Collecting Guide: 7 things to consider when collecting Chinese porcelains
The Chinese porcelain category can seem daunting to a new collector. Here, specialist Margaret Gristina offers tips for narrowing down an extensive field
One major distinction in the seemingly endless category of Chinese porcelain is the division between ‘Chinese-taste’ works, which were created for imperial palaces and the domestic market, and works destined for export to the West.
‘There’s a big difference between the two,’ confirms Margaret Gristina, a Chinese Ceramics and Works of Art specialist at Christie’s New York, ‘although this can sometimes be blurred in pieces from the early 18th century. As a collector you’ll most likely be drawn to part of the one type or the other. We often suggest to collectors to start by looking at as many examples as possible to narrow down what excites you and what attracts your eye.’
Some of the biggest variations between the Chinese-taste works (above) and those created for export (below) are the decorative patterns and shapes. Chinese-taste pieces created for domestic consumption are almost always decorated with Chinese motifs, such as flowers, landscapes, Buddhist emblems and so on. Those bound for the West often incorporate Western themes or designs, which the artists would have received from foreign traders.
‘Such traders would give them actual Western designs to replicate,’ Gristina says. ‘Some export pieces may have a mixture of East and West, with a Chinese design in the centre, and a European motif on the border.’ Sometimes an exact overall pattern or original was supplied to duplicate. European shapes were also supplied for the potters to duplicate.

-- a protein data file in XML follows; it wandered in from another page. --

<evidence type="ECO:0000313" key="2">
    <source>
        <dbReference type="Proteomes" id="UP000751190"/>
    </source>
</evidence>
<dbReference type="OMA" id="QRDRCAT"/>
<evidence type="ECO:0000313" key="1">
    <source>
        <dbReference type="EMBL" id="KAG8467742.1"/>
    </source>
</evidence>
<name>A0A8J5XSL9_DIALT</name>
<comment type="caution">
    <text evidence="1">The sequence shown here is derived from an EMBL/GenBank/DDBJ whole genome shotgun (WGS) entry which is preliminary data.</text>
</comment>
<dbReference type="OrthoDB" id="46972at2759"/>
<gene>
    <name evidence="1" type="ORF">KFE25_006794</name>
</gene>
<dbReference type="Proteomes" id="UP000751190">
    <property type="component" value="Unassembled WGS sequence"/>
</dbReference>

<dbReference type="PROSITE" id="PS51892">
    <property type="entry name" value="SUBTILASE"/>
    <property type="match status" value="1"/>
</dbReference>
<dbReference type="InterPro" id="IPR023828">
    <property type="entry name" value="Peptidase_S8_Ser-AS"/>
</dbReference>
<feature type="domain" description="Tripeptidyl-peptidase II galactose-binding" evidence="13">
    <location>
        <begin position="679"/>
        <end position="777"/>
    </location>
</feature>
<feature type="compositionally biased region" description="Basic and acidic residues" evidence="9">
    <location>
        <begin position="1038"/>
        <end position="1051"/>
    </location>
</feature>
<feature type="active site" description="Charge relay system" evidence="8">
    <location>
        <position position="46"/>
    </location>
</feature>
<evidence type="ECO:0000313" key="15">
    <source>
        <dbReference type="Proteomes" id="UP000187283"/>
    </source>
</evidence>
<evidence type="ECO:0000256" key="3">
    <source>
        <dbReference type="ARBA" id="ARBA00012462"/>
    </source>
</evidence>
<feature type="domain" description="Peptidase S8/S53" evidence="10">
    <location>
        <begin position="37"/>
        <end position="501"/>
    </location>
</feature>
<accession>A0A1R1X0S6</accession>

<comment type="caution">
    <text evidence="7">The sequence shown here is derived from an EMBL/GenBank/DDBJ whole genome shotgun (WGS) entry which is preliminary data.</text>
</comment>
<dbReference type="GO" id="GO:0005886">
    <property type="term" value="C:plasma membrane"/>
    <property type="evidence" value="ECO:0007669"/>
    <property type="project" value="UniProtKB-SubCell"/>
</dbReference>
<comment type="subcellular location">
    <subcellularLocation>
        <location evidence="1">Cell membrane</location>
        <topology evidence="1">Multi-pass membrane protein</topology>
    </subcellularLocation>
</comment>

If you find that you are more drawn to purely Chinese-taste porcelains, it is interesting to note that many decorative motifs and themes carry some sort of hidden meaning — for instance, the widely popular grouping known as ‘three friends of winter’: the pine, the prunus (plum blossom), and bamboo, which are all evergeen throughout the winter months.
‘Woven together, they represent a wish for long life,’ explains Gristina. While the symbolism would be evident to Chinese collectors, if it happened to appear on a piece of export porcelain, it is unlikely that Westerners would have understood the meaning.
Another popular motif in Chinese porcelains is the carp. According to legend, the carp represents success as it swims upstream, overcoming rapids in an attempt to pass through the Lung-Men or Dragon Gates, upon which they would be transformed into glorious dragons. ‘The metaphor relates to the dedication and determination of students to pass exams, and represents a wish for success,’ says the specialist.
The dragon, which symbolises imperial power, is one of the most frequent motifs in Chinese porcelains. ‘It is a symbol of the emperor and one of the most sought after decorations for today’s Chinese collectors,’ says Gristina.
The imperial dragon appears on the finest of porcelains created for the emperor, which also bear imperial reign marks. Eventually, the dragon became an enduring motif and appears on a variety of wares, including imperial, domestic and export.
Pieces can range in value: ‘Much depends on rarity, condition, and provenance,’ says Gristina. ‘There are definitely affordable imperial pieces that are perfectly authentic and available to the new collector.’